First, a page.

What is Spiritual Health?
The health of employees has become increasingly important over the past few decades. Corporations large and small have invested time, money, and energy into both physical and mental health initiatives in an overarching effort often referred to as “wellness”. One missing piece in most of these efforts is employee Spiritual Health, which overlaps with the other two but is different in many ways.
Mind, body, and soul. While mental health deals with diagnosable conditions such as depression, and physical health is concerned with the human body, spiritual health is concerned with issues that weigh upon the soul. While some fields, such as first responders, the military, and medicine, understand the need for chaplains to address the spiritual health needs of their employees, attention to this key facet of wellness is often overlooked in corporate America.
Key Concepts affecting Employee Spiritual Health
Synchronicity – how well an individual’s morals, ideals, and beliefs align with an organization they are a part of.
Self-Worth – how well an individual knows their contributions, presence, and identity are valued by both their superiors and their coworkers and the nature of their relationship with the Creator God.
Total Stress – the total stress load a person is burdened with from all sources (on the job, off the job, and all places in-between).
Trauma – exposure to a life-threatening or life-taking event (either natural, human-made, or accidental).
What should companies do about Spiritual Health?
FaithWorks USA, Inc. suggests companies have a two-fold approach to spiritual health: trauma preparedness and routine awareness.
First, companies need to have a trauma preparedness plan to deal with on-the-job crises. As much as we do not like to think about the possibility, bad things happen. How a company tends to its workforce in the wake of tragedy matters. What would your company do to support survivors after a workplace fatality in terms of mind, body, and soul? What are your company policies or procedures for severe weather that impacts not just operations, but the workforce’s lives, homes, and community? FWUSA encourages companies to establish relationships with a workplace chaplain, local clergy, or faith-based counselors to prepare for this unfortunate possibility.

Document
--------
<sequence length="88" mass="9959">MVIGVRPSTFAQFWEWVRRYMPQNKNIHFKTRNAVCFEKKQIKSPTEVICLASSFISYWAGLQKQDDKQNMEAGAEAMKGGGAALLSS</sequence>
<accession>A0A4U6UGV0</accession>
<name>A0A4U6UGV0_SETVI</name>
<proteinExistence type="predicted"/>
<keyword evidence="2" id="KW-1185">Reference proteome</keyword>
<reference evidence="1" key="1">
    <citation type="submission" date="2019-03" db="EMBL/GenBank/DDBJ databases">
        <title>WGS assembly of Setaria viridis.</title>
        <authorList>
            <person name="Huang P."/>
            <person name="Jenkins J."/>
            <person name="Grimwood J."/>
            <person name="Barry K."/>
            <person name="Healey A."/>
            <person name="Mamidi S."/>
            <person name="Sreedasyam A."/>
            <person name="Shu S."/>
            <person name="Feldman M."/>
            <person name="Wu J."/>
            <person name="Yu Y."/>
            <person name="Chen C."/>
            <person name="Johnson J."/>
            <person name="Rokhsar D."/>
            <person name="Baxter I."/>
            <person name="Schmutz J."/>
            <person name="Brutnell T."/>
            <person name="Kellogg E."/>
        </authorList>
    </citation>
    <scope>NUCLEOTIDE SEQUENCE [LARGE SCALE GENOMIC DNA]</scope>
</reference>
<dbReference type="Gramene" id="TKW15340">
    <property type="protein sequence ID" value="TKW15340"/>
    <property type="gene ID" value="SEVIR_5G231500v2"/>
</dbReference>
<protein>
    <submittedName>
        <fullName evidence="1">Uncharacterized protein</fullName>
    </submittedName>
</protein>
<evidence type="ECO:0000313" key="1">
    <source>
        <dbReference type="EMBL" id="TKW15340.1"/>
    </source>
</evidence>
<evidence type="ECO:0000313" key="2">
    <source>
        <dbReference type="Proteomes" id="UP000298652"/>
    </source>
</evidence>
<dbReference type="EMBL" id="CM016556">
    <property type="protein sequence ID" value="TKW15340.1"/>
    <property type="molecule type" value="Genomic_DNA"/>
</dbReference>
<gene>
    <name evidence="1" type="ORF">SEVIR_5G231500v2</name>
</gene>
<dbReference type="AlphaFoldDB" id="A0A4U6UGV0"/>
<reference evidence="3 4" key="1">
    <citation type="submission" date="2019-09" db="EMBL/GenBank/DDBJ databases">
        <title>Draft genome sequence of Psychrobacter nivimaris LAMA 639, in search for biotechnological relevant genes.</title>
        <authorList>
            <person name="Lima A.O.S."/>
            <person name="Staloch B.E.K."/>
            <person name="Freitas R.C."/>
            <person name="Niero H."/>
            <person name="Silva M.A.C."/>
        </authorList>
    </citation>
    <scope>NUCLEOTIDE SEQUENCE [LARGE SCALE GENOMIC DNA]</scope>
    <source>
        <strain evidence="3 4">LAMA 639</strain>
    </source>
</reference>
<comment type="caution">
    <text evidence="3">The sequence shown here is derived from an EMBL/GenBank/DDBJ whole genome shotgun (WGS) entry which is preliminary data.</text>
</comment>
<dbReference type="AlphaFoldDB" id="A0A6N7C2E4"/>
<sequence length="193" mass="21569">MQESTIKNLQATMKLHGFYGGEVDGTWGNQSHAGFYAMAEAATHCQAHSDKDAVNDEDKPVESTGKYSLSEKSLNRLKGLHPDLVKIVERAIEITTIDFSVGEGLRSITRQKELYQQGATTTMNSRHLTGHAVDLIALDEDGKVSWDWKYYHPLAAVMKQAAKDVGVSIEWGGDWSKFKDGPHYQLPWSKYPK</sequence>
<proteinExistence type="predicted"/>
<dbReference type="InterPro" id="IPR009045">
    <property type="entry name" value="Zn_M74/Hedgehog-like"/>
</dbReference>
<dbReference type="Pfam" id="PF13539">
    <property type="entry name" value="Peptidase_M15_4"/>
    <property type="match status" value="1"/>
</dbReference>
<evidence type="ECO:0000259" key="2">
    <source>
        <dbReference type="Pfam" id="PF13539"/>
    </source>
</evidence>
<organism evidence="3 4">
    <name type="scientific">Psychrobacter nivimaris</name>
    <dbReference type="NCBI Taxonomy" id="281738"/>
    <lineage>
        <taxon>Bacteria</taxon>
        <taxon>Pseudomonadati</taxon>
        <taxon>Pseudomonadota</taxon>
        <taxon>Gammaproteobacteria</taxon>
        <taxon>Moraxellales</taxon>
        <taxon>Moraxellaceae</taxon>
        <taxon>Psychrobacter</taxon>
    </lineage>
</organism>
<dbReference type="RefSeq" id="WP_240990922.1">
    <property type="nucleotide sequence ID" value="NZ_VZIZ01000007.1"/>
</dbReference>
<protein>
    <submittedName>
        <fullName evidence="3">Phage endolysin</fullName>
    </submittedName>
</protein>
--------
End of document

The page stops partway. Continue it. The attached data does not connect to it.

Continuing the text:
The second approach FWUSA suggests, routine awareness, aims at the first three key spiritual health concepts: synchronicity, self-worth, and total stress. Managers with good people skills are well-tuned to what is going on in the lives, minds, and souls of their workforce. While good “people management skills” are often touted on resumes, what does that really look like, or how is it defined, in your place of business or corporate culture? Is it? How well are company managers, from front-line to upper levels, trained in some form to be mindful of these concepts? What subjects should be discussed and what boundaries have been set? Routine awareness can be thought of as a combination of set standards for interpersonal skills and cognizance of the state of employees’ souls.
FaithWorks USA, Inc. promotes and educates companies, employers, and managers about these concepts of employee spiritual health. As a nonprofit ministry, this effort is done at a low cost out of concern for, and love of, neighbor. To hear more about this topic and how FWUSA educates and promotes workforce spiritual health through corporate speaking, lunch and learns, and manager workshops, contact us through the website contact-us feature.